Call me conventional, but I couldn’t offhand think of any other obvious use for a coffin. I mean you can’t cook in one or plant your begonias or have a bath.
‘’E sleeps in ‘is coffin,’ shrilled Gary, ’with the lid down and all.’
‘Does he wear a shroud?’ I asked sarcastically and, as it turned out, unwisely. I’d forgotten how easily a single word could, as it were, ignite a red herring with this crew.
‘What’s one of them, then?’ Kevin, inevitably, was caught on the revolving door of vocabulary, unable to come in or go out.
‘”S one of them sheet things what you wrap deaduns in,’ said Gary proudly. ‘Like the shroud of Tulip. I seen a telly programme on that.’
‘You don’t have to use a sheet,’ interrupted James. ‘My nan wore her best clothes. You look stupid in a sheet.’
‘In any case, ‘said Peter, who’d been mercifully quiet up to now, ‘It’s Turin not Tulip. Honestly, can’t you get your facts straight, Gary. It’s not exactly nuclear physics, is it?’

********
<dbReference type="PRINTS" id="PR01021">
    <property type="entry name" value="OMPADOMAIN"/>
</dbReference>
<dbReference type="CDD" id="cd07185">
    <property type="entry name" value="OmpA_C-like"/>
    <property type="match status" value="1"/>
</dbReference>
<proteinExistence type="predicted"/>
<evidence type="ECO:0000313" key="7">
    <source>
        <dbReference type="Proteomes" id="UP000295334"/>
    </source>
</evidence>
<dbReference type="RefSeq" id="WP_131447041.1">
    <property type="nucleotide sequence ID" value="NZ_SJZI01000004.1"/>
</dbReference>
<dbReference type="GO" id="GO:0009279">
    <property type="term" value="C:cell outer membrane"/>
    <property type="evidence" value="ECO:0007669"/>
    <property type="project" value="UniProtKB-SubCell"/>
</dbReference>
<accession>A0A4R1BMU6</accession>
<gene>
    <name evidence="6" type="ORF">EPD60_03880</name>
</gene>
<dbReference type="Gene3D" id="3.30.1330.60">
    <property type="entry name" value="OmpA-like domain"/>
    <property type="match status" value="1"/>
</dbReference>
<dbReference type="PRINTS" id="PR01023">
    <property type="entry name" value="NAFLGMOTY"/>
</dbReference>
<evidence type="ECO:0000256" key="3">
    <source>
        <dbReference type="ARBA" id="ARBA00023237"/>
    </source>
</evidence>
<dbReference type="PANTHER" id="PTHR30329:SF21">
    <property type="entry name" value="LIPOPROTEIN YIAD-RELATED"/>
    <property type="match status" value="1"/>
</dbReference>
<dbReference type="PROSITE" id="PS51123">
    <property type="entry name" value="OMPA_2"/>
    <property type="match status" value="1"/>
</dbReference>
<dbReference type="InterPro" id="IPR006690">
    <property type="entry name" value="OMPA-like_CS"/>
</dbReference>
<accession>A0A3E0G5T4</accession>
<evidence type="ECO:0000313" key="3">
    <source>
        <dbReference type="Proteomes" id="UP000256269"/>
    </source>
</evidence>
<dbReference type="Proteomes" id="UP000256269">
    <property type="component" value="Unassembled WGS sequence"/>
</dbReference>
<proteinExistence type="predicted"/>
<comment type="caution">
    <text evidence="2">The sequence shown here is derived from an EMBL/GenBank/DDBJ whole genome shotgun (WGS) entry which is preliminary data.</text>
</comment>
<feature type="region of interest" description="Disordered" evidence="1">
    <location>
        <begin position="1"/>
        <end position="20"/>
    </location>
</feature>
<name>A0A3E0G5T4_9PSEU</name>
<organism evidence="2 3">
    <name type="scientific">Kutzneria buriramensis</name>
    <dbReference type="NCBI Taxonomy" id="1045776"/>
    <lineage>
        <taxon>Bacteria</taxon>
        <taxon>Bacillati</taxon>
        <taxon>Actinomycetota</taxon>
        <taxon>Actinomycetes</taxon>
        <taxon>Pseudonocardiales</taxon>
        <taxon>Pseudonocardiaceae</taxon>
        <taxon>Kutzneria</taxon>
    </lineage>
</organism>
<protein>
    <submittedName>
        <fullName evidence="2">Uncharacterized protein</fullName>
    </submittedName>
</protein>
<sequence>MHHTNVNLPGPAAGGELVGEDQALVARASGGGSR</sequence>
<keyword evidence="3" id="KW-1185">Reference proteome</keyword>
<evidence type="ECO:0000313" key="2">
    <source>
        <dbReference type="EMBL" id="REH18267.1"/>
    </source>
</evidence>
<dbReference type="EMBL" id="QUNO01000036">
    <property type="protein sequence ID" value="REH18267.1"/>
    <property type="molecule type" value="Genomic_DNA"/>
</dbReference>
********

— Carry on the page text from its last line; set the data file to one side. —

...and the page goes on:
Fortunately Gary was too absorbed by the whole coffin/shroud dilemma to take offence at Peter’s words. ‘Ow does that Wayne breathe anyway?’ he asked the class at large.
‘Praps he’s one of them undeads,’ suggested Kevin. ‘Praps he’s all sewn together under his clothes, like that Frankincense monster. He’s prob’ly got someone’s else’s brain.’
‘Bit like you then, Pendoggett,’ muttered Peter. Despite himself, he was obviously as gripped by the macabre rumours as the next man. ‘I wonder if it’s silk-lined or just wood?’ he mused.
‘What? His brain?’ asked Gary. ‘Wood for brains! Wood for brains!’
‘No, his coffin, you spaz,’ Peter said viciously.’ Tight fit, I should imagine: snug. You couldn’t turn over in the night.’
At that moment, the door – which I’d unlocked – opened and in came the putative zombie, Wayne Trebilcock. The rest of them were instantly as silent as the grave. I have to say that, just for one brief moment, the desire to make the sign of the cross came upon me.
‘Oi gart larst,’ were Wayne’s first words in a Cornish accent so broad, you could have mangled a whole field of wurzels with it. ‘E told Oi to go roight dewn thart corridar to the cattycoomers, but there were a gurt brick wall…’